Farm-fresh foods, handmade crafts to be featured at downtown Dover store
Justin and Tara Brant are assembling a stable of vendors for an indoor farmers market in downtown Dover.
They plan to open Black Swamp Artisanal Market in April in a 1,200-square-foot store at 204 W. Loockerman St., leading a team of more than 30 vendors offering farm-fresh meats, eggs, vegetables, flowers, honey, ice cream and baked goods along with handcrafted soaps, lotions, jewelry and furniture.
“Our goal is to highlight local crafters and producers,” Justin Brant said.
The market is named after their farm in Felton, and they named their farm after the road it’s on.
The Brants started raising pigs and chickens two years ago, and they joined the Delaware Farm Bureau. Tara Brant is a registered nurse, retired from the Army, while Justin Brant serves in the Navy but looks to farm full-time soon.
Last year they started selling their pork and eggs at markets, including the Capital City Farmers Market in Dover.
“Tara and I always thought about opening our own store, but we didn’t have the time and worried that we wouldn’t have enough besides pork and eggs,” Justin Brant said.
Then they were contacted by Diane Laird and other representatives from the Downtown Dover Partnership and Unlock the Block.
“They said, ‘We’ve got this idea for this space in Dover that’s vacant, and looking at your website and what you do, we think you’d be a good fit,’” Justin Brant said. “They definitely put the seed in our mind. Tara and I have watered it and grown it, but they’ve really been helping us out.”
The artisanal market concept was developed through Unlock the Block, a program with the goal of reducing vacancies by supporting entrepreneurs in the downtown business district, said Laird, the DDP executive director and co-chair of Unlock the Block.
“Small-business owners are the foundation of every successful downtown community,” Laird said. “Even amidst a world pandemic, Justin and Tara have been carefully planning and strategizing – discussing architecturals, finalizing contracts, working with vendors, selecting displays – all to ensure a high quality, successful venture next to the Bayard Pharmacy.”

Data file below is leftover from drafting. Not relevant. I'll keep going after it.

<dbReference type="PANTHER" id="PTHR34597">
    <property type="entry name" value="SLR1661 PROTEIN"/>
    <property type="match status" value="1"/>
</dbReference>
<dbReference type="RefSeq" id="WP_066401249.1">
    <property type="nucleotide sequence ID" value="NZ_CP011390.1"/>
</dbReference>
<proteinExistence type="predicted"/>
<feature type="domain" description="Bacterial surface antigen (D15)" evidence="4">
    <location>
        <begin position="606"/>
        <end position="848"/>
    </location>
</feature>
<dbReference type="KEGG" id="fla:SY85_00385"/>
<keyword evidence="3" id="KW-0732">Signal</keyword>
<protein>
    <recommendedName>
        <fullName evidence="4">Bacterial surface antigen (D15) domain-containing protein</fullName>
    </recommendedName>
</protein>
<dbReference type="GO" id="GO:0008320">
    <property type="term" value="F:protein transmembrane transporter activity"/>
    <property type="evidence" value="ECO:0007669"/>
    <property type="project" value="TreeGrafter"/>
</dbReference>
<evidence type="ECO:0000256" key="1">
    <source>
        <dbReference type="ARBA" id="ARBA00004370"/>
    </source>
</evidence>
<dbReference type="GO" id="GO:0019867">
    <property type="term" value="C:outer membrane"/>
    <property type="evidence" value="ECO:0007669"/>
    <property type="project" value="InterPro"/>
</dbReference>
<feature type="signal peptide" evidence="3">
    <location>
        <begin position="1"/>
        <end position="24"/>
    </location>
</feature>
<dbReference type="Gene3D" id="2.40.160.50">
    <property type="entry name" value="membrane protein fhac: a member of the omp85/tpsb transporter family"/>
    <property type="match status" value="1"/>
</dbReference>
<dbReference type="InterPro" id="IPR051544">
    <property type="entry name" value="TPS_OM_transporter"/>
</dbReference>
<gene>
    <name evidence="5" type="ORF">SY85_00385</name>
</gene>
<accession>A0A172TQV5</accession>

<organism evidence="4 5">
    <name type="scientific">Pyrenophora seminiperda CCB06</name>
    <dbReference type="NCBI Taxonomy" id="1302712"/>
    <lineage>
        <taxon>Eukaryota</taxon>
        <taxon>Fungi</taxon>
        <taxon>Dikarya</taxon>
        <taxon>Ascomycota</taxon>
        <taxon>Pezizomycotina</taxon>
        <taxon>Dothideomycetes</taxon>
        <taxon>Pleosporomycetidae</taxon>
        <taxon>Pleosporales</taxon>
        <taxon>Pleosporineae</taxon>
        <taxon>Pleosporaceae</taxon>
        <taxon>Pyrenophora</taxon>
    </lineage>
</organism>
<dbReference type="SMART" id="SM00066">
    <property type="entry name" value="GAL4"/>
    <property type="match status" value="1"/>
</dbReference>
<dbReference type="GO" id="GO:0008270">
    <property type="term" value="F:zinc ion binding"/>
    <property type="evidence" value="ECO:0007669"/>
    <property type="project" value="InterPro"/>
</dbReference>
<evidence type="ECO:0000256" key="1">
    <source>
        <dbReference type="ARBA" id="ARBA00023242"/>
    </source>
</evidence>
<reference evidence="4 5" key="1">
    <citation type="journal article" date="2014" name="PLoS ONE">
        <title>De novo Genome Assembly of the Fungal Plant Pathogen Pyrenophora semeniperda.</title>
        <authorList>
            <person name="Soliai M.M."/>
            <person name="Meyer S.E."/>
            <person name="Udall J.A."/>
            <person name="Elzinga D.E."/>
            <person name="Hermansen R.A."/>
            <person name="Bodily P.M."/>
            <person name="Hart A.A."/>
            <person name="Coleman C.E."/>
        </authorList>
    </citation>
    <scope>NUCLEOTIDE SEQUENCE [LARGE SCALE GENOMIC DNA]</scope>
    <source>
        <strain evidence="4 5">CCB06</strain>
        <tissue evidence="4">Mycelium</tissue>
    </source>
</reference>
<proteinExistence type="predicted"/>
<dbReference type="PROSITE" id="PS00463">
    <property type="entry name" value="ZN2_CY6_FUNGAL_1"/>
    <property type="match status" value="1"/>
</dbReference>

A team that comprises Unlock the Block, including Cindy Small, business adviser for the Small Business Development Center, is providing assistance to the couple.
“Small businesses are the cornerstone of Delaware’s economy and this marketplace creates the opportunity not only for Black Swamp Farmstead, but for several other small businesses that will make up this cooperative,” Small said. “It’s a win-win-win situation for the businesses, residents and Dover.”
Will Grimes, Neighborhood Revitalization coordinator and NCALL/Restoring Central Dover representative, said the market is filling a need.
“We know the community will be so enthused about the variety of goods they’ll be offering right here in the downtown,” he said.
“Artisanal” means made in a traditional or non-mechanized way, not from a factory.
“The products are grown or raised locally – homemade, handcrafted,” Justin Brant said. “The vendors are sourcing the items for their products as sustainably as they can. These are people making their own cheese, butter, bread, cakes and canning their own jelly.”
The Brants have received verbal commitments from about 35 vendors.
“This team approach will allow us to bring high-quality products all under one roof, and weather will certainly not affect operations as it sometimes does with the outdoor farmers markets,” Justin Brant said.
The market will have the look of one store, but each vendor will label their product with their company logo and information.
The Brants, members of the Farmers-Veterans Coalition, will display the products on custom wood furniture made by Fortitude Furnishings, owned by a U.S. Marine Corps veteran in Georgetown, and that furniture will also be for sale.
Workshops and demonstrations
Tara Brant said she and several vendors will offer workshops and demonstrations at the market, so customers can learn how to make some of the products themselves.
“I make soaps and lotions from natural ingredients and will be pleased to share that process in the store,” she said.
Other ideas include workshops on making wreaths, candles or floral arrangements.
Jocelyn Bottomley of Fat Cat Farms will offer how-to programs in addition to selling her sourdough English muffins and seasonal heirloom vegetables and flowers at the market.
“We plan on providing workshops and demos on ‘farmsteading’ with topics including food preservation, bread baking and seed starting,” she said.